Especially for my legal colleagues reading this, this article illustrates the closing gap between social media and the law. There are so many ways we can obtain evidence for litigation/trial purposes. Get savvy about the law (in this area) so you can better serve your clients. For my other industry colleagues i.e. fashion and entertainment industry professionals, there is a tendency to think creativity precludes liability or being governed by the laws of the USA, if you live in the USA. Not so folks. Here we go with the story and how the law in the Facebook era is developing.
“File this one under “Disappointing, but not really surprising.”
According to a new study, it turns out that quite a few law students not only break the law, but also post the evidence on Facebook. We’ve already covered why this is a bad idea.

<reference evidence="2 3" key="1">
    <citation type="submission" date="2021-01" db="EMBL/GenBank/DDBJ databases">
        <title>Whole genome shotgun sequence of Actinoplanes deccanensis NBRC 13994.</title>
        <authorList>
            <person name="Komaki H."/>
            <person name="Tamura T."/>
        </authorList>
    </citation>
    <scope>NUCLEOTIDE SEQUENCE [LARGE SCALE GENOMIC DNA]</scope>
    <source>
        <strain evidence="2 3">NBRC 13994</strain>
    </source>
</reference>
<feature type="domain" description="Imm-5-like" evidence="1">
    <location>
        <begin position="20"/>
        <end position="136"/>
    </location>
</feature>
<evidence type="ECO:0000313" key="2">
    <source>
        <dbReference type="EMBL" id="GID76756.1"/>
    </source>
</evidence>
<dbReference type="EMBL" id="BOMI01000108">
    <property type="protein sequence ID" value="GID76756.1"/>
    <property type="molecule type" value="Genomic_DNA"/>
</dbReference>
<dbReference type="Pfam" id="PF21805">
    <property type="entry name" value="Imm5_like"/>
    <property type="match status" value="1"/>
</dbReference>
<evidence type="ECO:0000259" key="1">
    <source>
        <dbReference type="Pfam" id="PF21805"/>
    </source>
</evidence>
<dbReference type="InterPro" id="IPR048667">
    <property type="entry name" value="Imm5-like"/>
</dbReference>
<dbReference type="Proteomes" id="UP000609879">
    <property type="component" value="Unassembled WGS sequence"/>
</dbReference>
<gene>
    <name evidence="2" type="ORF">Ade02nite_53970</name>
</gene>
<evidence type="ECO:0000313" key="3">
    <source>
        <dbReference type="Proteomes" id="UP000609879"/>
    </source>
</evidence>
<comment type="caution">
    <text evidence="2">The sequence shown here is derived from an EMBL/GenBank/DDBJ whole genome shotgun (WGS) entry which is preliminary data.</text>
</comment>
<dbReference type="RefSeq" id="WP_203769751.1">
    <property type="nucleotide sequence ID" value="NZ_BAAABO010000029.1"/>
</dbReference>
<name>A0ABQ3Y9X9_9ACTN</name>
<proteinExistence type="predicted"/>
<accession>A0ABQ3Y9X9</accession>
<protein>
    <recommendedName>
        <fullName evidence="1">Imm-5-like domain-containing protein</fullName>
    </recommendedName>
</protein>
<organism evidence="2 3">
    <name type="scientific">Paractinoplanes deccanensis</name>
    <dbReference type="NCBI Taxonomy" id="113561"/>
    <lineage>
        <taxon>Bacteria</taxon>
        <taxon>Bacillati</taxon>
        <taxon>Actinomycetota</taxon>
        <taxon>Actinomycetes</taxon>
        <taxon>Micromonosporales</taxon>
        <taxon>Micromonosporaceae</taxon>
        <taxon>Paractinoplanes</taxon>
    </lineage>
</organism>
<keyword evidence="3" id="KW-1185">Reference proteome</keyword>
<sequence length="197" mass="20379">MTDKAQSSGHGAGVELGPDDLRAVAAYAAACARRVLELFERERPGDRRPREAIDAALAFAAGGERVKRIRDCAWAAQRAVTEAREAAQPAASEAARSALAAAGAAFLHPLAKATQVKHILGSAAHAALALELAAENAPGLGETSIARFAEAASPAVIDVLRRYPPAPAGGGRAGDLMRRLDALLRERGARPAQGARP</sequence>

Let’s look at the study results….
In a recent Kaplan PMBR Bar Review survey of 428 third-year law students, 49 percent of respondents reported seeing something on someone’s Facebook page that “could get the poster in trouble with the law.” Out of that group, nearly half –- 44 percent, to be precise — said the alleged offender was in law school or was a lawyer. . .”
Above the Law has the full story.
FASHIONENTLAW blog, authored by Ms. Uduak, was first established in 2010. It is now incorporated, in 2021, as part of the FASHIONENTLAW LAW FIRM blog. The blog is for informational purposes only and provides legal commentary and analysis on the intersection of mainstream America pop culture and the law. It also provides updates on Ms. Uduak’s speaking engagements and press activities. For inquiries on topics covered please email (email@example.com).